Stanvac's Philippines interests took off in the 1950s, when the company won a concession to build and operate a refinery in Bataan in 1957. While foreign interests remained in control of the Philippines' petroleum industry for some time to come, efforts were already underway to introduce Philippine ownership into the industry. These efforts came to fruition in 1959, when Philippine Investment Management (later Trans-Asia Oil and Energy Development Corporation) backed the creation of the country's first Philippine-owned refinery, Filoil Refinery Corporation.
Esso Standard Eastern took over Stanvac's Philippines operations, including its Bataan refinery in 1962, then changed its name to Esso Philippines. Despite the presence of Filoil, the Philippines petroleum market, like most of its Asian counterparts, remained controlled by large foreign corporations throughout the 1960s. These companies were subjected to little in terms of government-imposed regulation.
Philippine Oil Industry: 1970s-80s
The collapse of the Philippines' economy due to an oil crisis in 1971 forced the Filipino government to recognize the petroleum industry as vital to the country's economic stability and to begin making plans to take control of the sector. At the same time, the government sought to replace the foreign dominance of the country's fuel market with Philippine-owned and controlled operations.
In November 1973, the government, then led by Ferdinand Marcos, created a new body, the Philippines National Oil Corporation (PNOC) with the intention of developing a full-range of petroleum-related operations, including refining, marketing, shipping, transporting, and storage. One month later, PNOC launched its refining and marketing wing when it acquired Esso Philippines--marking the end of Esso's involvement in the country--and the refining and marketing operations of Filoil. Esso Philippines was then renamed as Petrophil Corporation.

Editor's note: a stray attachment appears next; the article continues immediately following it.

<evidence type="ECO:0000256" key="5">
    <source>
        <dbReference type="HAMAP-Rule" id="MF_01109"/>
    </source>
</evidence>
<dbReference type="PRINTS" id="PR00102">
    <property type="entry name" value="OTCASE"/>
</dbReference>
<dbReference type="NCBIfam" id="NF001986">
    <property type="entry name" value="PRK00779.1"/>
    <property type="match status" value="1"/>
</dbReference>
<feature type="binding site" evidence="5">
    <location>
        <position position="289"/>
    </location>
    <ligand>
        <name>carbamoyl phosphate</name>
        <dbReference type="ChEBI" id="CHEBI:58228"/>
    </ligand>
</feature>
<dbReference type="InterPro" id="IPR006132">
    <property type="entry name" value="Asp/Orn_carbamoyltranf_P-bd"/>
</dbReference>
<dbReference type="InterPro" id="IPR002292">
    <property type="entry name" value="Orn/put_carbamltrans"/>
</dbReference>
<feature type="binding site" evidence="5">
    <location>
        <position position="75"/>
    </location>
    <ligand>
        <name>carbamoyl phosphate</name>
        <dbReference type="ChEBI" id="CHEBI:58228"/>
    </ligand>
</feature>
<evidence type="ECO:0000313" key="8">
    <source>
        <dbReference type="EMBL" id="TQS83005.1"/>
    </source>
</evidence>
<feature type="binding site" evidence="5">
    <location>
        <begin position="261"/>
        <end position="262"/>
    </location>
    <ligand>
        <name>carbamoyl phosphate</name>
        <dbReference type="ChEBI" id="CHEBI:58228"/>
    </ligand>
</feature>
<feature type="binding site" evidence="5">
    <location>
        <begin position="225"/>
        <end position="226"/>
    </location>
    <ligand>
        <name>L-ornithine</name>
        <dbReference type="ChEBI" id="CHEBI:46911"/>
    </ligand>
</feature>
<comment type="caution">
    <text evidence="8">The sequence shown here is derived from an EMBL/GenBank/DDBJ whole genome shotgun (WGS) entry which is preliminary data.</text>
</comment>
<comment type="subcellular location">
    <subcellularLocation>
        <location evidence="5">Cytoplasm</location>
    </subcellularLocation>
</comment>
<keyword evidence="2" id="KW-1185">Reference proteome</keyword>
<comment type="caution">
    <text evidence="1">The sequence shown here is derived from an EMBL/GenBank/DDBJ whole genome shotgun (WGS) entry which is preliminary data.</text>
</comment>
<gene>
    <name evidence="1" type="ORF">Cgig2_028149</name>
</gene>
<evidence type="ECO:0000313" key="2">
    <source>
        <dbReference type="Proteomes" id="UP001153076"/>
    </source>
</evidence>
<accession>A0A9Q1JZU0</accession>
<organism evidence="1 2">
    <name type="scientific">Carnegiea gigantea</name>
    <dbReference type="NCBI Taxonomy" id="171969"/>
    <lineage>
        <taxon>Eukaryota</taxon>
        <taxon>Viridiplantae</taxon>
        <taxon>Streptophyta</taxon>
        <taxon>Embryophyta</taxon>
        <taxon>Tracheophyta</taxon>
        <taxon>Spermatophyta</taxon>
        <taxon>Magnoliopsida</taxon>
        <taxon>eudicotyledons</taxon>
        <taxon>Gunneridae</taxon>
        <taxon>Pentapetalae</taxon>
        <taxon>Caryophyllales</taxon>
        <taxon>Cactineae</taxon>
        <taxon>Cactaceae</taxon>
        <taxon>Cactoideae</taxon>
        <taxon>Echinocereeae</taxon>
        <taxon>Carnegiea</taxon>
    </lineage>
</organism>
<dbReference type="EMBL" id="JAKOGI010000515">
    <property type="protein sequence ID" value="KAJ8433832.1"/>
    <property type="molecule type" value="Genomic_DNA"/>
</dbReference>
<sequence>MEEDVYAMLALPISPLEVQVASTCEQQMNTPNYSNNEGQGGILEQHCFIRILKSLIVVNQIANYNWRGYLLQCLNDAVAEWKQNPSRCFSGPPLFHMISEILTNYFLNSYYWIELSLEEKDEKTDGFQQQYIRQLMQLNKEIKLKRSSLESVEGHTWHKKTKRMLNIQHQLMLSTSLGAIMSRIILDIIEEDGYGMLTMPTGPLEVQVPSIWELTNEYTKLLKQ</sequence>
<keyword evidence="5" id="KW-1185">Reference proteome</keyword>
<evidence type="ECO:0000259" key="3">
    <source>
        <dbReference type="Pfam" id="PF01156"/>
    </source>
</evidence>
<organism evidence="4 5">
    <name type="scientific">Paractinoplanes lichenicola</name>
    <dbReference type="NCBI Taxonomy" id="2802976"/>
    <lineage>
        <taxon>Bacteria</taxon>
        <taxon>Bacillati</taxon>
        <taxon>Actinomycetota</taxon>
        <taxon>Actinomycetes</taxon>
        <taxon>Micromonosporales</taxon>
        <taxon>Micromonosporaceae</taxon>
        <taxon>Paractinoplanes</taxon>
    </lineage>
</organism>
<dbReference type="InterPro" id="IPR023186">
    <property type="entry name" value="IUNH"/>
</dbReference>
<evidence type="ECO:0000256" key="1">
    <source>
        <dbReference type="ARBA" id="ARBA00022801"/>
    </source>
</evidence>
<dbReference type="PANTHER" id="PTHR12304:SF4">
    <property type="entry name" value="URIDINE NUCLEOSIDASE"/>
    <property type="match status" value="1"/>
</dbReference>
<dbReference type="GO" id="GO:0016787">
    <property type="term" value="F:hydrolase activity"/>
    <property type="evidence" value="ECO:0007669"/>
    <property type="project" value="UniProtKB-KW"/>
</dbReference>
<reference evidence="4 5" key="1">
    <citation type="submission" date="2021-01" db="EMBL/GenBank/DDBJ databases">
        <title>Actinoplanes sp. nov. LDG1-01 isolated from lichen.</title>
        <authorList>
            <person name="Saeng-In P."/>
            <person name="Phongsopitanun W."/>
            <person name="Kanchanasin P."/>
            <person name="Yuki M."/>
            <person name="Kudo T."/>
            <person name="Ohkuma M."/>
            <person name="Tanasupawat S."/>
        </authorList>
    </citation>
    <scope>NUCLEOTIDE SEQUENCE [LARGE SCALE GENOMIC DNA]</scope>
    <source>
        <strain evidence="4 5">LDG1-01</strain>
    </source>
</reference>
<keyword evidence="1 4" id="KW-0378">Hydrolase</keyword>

PNOC also bought up a controlling stake in Bataan Refining Corporation, completing that acquisition in 1983. By then, PNOC had already established the Petron name. The government continued to regroup its petroleum industry operations, merging Bataan Refining Corporation into Petrophil in 1985. Two years later, Petrophil adopted the name of Petron Corporation.
By then, Petron had taken a major share of the Philippines' petroleum market, particularly after both Mobil and Getty exited the country in the early 1980s, leaving only Shell and Caltex, both of which had been among the pioneers of the country's petroleum market. The company was particularly strong on the retail market, with 900 service stations and one-third of the total retail market. Petron's refinery operations, with a total capacity of 155,000 barrels per day at the time, were running at just 33 percent of that total, however. Nonetheless, the company remained highly profitable.
The fall of the Marcos regime and the creation of a new government under Corazon Aquino led to calls to privatize many of the industries that had been taken over by the Marcos government. Petron appeared to be first up to bat, to the point where the government hired Citicorp to act as a consultant. The initial proposed called for the government to retain a 35 percent share of the company, selling the remainder in a public offering, with a limit of 40 percent of shares permitted to be placed with foreign investors.
Privatization and Regulation in the 1990s and Beyond